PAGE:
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Nexus Shares Remote Teaching Expertise at R2GB Symposium

Nexus Shares Remote Teaching Expertise at R2GB Symposium

With the Fall 2020 semester sure to be unlike any other, faculty across the University of Michigan (U-M) are preparing to teach in a variety of different formats, for students both on campus and afar. As part of U-M's Ready to Go Blue (R2GB) symposium, Nexus did its part to make that preparation a little bit easier.

On August 4th, Pat Hammett, PhD, Nexus' Director of Faculty Innovation, delivered a live webinar to members of the U-M instructional community focused on face-to-face/online hybrid courses, including best practices for teaching to a mix of in-person and remote students. The one-hour event was part of the U-M Teaching and Technology Collaborative's R2GB symposium, which aims to support faculty newer to online teaching and those eager to explore the possibilities offered by hybrid learning models. The ongoing symposium features dozens of virtual workshops offered by a wide range of colleges and service units at U-M. 

Dr. Hammett's session was particularly resonant considering his experience. As a lecturer in both the Department of Industrial and Operations Engineering (IOE) and Division of Integrative Systems + Design (ISD), he has taught online courses since 2003, including synchronous ("remote live"), asynchronous (self-paced online), and blended delivery modes. Perhaps most uniquely, Dr. Hammett has taught many "dual hybrid" courses, which include both in-person and distance learning students. His presentation seeks to answer the question, "how can we provide an equal learning experience for both groups?", offering tips for increasing engagement, organizing content for hybrid courses, recording lectures, and administering assessments.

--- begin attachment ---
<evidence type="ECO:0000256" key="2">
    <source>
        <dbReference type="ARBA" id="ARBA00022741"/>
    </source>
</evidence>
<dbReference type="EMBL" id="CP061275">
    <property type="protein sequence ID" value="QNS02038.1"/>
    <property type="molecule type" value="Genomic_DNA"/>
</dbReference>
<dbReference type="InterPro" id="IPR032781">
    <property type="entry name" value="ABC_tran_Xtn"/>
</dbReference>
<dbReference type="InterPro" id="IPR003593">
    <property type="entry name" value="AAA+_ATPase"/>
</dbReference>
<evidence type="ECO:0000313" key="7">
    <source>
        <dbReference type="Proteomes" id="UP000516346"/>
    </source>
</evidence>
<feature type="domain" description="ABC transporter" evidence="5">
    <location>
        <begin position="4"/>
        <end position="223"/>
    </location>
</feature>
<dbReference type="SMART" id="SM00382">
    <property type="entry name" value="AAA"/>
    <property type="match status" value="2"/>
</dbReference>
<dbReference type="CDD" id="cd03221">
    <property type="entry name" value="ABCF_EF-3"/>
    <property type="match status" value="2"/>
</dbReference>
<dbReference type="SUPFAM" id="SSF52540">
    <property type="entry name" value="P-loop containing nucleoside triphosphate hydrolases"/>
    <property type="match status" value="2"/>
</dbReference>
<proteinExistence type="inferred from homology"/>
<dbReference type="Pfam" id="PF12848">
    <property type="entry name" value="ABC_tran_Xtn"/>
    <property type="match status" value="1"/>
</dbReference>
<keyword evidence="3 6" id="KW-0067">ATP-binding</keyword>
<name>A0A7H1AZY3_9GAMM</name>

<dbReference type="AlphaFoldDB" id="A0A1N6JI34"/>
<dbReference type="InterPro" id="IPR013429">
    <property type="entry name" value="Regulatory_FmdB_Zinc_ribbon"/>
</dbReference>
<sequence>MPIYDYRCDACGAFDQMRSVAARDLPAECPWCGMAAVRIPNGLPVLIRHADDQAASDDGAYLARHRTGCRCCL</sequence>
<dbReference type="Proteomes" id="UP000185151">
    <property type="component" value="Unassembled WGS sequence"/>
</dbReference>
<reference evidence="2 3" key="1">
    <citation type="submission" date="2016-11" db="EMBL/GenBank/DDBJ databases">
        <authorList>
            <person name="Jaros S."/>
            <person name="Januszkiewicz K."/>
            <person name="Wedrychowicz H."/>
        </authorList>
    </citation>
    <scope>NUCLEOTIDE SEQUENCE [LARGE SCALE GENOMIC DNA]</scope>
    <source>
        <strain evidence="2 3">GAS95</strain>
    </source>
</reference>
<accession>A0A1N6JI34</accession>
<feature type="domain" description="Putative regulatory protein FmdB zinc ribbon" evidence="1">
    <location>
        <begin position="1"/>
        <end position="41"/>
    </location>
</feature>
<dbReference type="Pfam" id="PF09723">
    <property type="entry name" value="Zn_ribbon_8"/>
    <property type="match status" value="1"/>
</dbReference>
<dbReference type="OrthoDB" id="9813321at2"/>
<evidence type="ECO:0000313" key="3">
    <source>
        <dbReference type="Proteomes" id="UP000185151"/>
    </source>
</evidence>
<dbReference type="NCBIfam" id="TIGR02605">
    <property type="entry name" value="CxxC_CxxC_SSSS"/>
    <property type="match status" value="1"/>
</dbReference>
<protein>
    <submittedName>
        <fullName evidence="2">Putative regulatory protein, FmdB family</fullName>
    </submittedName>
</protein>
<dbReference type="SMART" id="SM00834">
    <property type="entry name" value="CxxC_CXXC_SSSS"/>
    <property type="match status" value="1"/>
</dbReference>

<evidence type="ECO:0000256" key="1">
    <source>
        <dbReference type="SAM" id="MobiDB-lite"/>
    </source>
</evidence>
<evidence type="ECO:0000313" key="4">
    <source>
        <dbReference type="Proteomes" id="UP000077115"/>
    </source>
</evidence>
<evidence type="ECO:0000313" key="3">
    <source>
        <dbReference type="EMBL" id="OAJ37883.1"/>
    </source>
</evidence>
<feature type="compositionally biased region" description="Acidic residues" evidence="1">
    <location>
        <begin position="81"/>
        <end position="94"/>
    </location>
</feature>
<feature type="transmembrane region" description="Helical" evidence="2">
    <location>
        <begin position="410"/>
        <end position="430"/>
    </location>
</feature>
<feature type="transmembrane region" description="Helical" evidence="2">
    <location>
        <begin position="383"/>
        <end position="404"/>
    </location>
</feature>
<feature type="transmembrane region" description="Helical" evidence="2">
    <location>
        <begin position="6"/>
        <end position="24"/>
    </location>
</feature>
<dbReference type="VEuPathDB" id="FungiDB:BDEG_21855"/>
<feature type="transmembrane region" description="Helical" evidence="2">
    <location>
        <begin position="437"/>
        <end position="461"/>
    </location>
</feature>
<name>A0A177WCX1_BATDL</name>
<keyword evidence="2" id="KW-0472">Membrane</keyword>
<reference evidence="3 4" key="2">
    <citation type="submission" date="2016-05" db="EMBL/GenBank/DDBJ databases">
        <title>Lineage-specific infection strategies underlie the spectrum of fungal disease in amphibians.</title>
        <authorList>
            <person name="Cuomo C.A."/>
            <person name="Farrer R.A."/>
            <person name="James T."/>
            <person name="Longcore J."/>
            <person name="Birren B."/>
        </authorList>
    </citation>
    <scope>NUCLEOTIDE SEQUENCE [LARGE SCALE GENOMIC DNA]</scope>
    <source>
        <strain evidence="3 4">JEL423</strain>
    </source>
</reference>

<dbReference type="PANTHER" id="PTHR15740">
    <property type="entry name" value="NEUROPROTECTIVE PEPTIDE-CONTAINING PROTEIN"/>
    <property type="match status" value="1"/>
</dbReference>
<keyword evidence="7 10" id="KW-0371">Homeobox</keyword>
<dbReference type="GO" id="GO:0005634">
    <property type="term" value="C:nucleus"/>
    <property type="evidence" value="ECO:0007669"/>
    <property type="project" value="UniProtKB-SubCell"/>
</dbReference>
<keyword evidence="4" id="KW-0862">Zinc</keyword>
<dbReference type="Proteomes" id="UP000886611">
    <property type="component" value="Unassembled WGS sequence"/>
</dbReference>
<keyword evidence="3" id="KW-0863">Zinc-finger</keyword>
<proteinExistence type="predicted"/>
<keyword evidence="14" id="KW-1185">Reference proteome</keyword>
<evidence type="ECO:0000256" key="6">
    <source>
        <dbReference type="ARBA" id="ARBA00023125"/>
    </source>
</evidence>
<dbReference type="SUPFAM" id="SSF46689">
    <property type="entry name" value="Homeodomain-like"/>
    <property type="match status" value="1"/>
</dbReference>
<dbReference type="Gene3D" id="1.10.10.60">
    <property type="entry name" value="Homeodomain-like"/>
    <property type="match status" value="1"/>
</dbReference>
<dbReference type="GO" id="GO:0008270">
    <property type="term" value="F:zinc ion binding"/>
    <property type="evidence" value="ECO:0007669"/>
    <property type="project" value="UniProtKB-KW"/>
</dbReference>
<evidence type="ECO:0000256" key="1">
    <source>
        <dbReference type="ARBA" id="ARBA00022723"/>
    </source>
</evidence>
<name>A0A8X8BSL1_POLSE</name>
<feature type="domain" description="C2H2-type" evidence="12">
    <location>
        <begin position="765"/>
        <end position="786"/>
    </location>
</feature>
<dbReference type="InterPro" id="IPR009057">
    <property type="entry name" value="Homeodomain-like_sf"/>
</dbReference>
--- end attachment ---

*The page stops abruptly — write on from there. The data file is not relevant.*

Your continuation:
For example, Dr. Hammett provides recommendations for delivering live/in-person lectures in a way that keeps online learners in mind. This is critically important in dual hybrid courses, as some students may never be physically present and will only engage with the recorded content. 

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Having taught over 18,000 students in his career, Dr. Hammett continues to experiment with new approaches in an effort to make sure learners receive a Michigan quality learning experience, regardless of delivery format. In recent years, he has achieved near parity among dual hybrid course evaluations, with both in-person students and online students reporting an equally positive experience. Still, he recognizes there's no one-size-fit-all method. 

"I always like to add the caveat that this isn't the only way — there are other ways people have been successful as well," Dr. Hammett noted. "But these are things that I have found [successful] over the years."

The webinar represents one of the many ways Nexus is helping faculty prepare for online and hybrid courses this fall. In May, Nexus partnered with two other College of Engineering (CoE) units to deliver a two-week Symposium on Engineering Teaching and Learning, featuring 15 live panel discussions and workshops centered around hybrid and online teaching, including pedagogy, instructional design, and technology tools. 

Nexus is also offering one-on-one instructional consultations to all CoE faculty and Graduate Student Instructors (GSIs) teaching Fall 2020 courses, in addition to providing recording studio access for faculty who want to pre-record lectures this summer. The unit's Faculty Resources website offers a one-stop-shop to help faculty prepare, including guidance on online and hybrid course setup, best practices for recording lectures, minimum quality standards, alternative assessment strategies, and tips for fostering student engagement.

To learn more about Nexus' faculty resources and services, visit our Faculty Resources website or contact